An unnamed youth coach of the hockey team of the Littleton (Colorado) Hockey Association was fired for using abusive language in a speech given to 14-year-old boys.
The coach was trying to amp up the team’s spirit, but his pep talk was the very definition of inappropriate.
He can be seen screaming in mobile phone footage recorded in the locker room. The teenagers first giggled at their coach’s psyched-up speech and then tried to calm him down.
“You're gonna beat 'em three-none! I wanna see you sticking your hands up these guys a*** and workin' 'em like a f****** puppet!'” he said.
Later, the abusive coach picks up a boy by his collar and shouts, before yelling, “I want to see you beat up Green Mountain. F*** Green Mountain! F*** their coaches, f*** their wives, f*** their friends,” he said of the opposing team.
When the furious coach got really loud, the teenagers warned him someone from the other room could hear him. “I don’t care,” was his response.
After a complaint from U.S. Hockey, the league discovered this horrific episode, and apologized to the families of the teenagers who had to hear their coach’s explicit language.
“This unfortunate event is not a representation of our association and out of respect for the families and the sport we are diligently working to correct the situation,” league President George Stieduhar said in a statement to the CBS affiliate in Denver.
The hockey coach was later fired.
Naturally no parent would want their children to work with such undisciplined coaches.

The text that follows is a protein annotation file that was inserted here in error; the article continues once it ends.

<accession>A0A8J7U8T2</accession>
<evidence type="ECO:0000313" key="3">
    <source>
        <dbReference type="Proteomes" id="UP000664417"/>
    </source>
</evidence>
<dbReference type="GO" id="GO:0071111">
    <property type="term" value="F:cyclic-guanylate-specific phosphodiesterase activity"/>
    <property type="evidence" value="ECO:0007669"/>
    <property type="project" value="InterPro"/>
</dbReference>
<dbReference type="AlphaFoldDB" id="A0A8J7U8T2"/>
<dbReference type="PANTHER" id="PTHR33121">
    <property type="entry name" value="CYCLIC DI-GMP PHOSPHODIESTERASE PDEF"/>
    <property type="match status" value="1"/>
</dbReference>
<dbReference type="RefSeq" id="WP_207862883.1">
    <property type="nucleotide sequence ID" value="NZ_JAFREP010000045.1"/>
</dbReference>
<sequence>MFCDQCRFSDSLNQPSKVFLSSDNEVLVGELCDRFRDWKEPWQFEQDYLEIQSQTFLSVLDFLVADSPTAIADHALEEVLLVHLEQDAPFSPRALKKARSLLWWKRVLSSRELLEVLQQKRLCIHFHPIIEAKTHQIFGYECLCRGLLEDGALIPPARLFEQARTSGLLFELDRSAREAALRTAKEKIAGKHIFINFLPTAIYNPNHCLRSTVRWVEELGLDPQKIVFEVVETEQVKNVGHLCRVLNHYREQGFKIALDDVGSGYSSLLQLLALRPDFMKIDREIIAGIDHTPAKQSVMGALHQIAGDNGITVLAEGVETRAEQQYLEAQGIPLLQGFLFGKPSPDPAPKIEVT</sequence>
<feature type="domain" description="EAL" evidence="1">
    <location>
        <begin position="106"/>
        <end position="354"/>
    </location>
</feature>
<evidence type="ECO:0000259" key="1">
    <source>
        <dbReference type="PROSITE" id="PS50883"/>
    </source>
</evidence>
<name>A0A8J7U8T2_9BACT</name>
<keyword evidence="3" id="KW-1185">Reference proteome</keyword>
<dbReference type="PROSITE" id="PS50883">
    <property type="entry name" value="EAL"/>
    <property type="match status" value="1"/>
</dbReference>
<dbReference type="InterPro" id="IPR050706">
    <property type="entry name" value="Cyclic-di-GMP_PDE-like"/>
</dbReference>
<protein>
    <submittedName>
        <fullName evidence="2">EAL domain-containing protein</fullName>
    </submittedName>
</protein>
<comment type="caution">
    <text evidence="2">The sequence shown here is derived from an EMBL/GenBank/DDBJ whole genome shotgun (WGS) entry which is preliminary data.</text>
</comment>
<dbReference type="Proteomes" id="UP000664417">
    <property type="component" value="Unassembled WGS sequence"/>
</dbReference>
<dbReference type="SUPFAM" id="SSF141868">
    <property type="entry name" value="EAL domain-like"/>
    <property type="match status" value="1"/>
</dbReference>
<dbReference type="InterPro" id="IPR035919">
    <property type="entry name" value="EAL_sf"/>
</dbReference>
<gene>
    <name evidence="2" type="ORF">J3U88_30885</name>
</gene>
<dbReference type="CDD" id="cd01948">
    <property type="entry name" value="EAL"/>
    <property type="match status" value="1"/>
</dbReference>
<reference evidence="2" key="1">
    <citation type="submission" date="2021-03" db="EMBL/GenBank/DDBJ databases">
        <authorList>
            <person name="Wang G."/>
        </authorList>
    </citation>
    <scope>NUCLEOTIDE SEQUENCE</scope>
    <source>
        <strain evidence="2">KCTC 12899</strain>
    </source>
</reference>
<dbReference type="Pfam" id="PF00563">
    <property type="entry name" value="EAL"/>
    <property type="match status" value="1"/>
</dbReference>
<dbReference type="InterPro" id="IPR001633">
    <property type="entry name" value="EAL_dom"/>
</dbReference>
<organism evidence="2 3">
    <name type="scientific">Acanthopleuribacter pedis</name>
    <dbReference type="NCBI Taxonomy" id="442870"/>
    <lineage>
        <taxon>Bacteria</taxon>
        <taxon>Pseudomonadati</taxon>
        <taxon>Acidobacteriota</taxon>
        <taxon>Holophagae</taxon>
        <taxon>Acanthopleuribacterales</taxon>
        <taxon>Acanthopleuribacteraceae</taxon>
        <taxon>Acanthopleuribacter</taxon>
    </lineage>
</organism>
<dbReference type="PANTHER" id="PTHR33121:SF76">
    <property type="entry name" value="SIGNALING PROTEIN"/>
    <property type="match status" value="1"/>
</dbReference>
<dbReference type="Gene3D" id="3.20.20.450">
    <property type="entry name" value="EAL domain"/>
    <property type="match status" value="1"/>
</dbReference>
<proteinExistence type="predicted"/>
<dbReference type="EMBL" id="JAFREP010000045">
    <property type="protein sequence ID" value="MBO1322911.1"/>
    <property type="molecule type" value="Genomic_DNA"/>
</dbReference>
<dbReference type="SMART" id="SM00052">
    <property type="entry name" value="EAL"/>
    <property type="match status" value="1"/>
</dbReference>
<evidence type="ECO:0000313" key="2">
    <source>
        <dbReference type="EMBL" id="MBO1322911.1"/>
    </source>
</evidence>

Brian Teneyck, director of hockey operations for Littleton Youth Hockey, sent an email apologizing to the parents for the coach's behavior; telling them the irresponsible man in question was fired.
“Littleton Hockey does not condone this type of behavior. Coaches, players and parents get emotional for the sport of youth hockey, but there is no need, nor do we allow, this type of behavior within our association. The coach recognizes his mistake. He is young and will hopefully learn from it. Through this, we hope LHA can better train all of our coaches as to how their interaction with players, opponents, referees and spectators reflects on this great association. We would like to apologize to all players and parents effected by this behavior. We are truly sorry,” read the email.
It is high time for coaches to realize their responsibility. Coaches should be motivated to find new approaches to bring winning attitudes to their sports teams — without bullying them unnecessarily or using such intimidation tactics.
Thumbnail/Banner: Reuters, Jim Young